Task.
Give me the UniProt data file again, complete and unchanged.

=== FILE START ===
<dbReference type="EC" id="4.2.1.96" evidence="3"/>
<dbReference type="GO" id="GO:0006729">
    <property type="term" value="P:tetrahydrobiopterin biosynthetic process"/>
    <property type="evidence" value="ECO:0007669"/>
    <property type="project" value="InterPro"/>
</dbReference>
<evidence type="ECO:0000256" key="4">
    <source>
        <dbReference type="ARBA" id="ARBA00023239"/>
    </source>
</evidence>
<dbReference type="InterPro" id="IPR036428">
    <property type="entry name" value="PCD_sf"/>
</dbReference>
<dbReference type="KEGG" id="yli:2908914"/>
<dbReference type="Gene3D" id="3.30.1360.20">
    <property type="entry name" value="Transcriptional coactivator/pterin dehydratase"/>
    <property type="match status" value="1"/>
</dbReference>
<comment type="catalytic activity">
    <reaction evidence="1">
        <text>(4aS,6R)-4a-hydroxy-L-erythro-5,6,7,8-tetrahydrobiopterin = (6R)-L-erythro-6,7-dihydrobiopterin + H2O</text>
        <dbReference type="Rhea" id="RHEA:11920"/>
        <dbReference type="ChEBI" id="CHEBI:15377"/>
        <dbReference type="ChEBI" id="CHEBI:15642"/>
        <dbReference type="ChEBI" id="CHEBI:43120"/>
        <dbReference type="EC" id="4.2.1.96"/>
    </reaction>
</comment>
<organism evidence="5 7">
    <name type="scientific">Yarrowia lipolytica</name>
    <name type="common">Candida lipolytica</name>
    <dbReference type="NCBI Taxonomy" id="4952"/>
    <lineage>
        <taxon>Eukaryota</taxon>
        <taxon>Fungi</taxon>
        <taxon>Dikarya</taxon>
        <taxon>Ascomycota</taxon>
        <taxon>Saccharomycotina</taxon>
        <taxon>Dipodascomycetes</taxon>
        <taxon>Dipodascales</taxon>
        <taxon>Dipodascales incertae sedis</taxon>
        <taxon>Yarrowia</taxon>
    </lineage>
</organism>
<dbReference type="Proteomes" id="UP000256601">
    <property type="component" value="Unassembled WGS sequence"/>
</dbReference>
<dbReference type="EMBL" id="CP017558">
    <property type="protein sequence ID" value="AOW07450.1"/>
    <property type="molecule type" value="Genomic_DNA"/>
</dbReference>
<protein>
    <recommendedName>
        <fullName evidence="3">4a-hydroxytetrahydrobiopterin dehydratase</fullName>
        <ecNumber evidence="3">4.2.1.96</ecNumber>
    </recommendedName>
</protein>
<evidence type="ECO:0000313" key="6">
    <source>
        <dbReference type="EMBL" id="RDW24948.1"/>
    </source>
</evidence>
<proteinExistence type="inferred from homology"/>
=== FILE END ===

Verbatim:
<dbReference type="EC" id="4.2.1.96" evidence="3"/>
<dbReference type="GO" id="GO:0006729">
    <property type="term" value="P:tetrahydrobiopterin biosynthetic process"/>
    <property type="evidence" value="ECO:0007669"/>
    <property type="project" value="InterPro"/>
</dbReference>
<evidence type="ECO:0000256" key="4">
    <source>
        <dbReference type="ARBA" id="ARBA00023239"/>
    </source>
</evidence>
<dbReference type="InterPro" id="IPR036428">
    <property type="entry name" value="PCD_sf"/>
</dbReference>
<dbReference type="KEGG" id="yli:2908914"/>
<dbReference type="Gene3D" id="3.30.1360.20">
    <property type="entry name" value="Transcriptional coactivator/pterin dehydratase"/>
    <property type="match status" value="1"/>
</dbReference>
<comment type="catalytic activity">
    <reaction evidence="1">
        <text>(4aS,6R)-4a-hydroxy-L-erythro-5,6,7,8-tetrahydrobiopterin = (6R)-L-erythro-6,7-dihydrobiopterin + H2O</text>
        <dbReference type="Rhea" id="RHEA:11920"/>
        <dbReference type="ChEBI" id="CHEBI:15377"/>
        <dbReference type="ChEBI" id="CHEBI:15642"/>
        <dbReference type="ChEBI" id="CHEBI:43120"/>
        <dbReference type="EC" id="4.2.1.96"/>
    </reaction>
</comment>
<organism evidence="5 7">
    <name type="scientific">Yarrowia lipolytica</name>
    <name type="common">Candida lipolytica</name>
    <dbReference type="NCBI Taxonomy" id="4952"/>
    <lineage>
        <taxon>Eukaryota</taxon>
        <taxon>Fungi</taxon>
        <taxon>Dikarya</taxon>
        <taxon>Ascomycota</taxon>
        <taxon>Saccharomycotina</taxon>
        <taxon>Dipodascomycetes</taxon>
        <taxon>Dipodascales</taxon>
        <taxon>Dipodascales incertae sedis</taxon>
        <taxon>Yarrowia</taxon>
    </lineage>
</organism>
<dbReference type="Proteomes" id="UP000256601">
    <property type="component" value="Unassembled WGS sequence"/>
</dbReference>
<dbReference type="EMBL" id="CP017558">
    <property type="protein sequence ID" value="AOW07450.1"/>
    <property type="molecule type" value="Genomic_DNA"/>
</dbReference>
<protein>
    <recommendedName>
        <fullName evidence="3">4a-hydroxytetrahydrobiopterin dehydratase</fullName>
        <ecNumber evidence="3">4.2.1.96</ecNumber>
    </recommendedName>
</protein>
<evidence type="ECO:0000313" key="6">
    <source>
        <dbReference type="EMBL" id="RDW24948.1"/>
    </source>
</evidence>
<proteinExistence type="inferred from homology"/>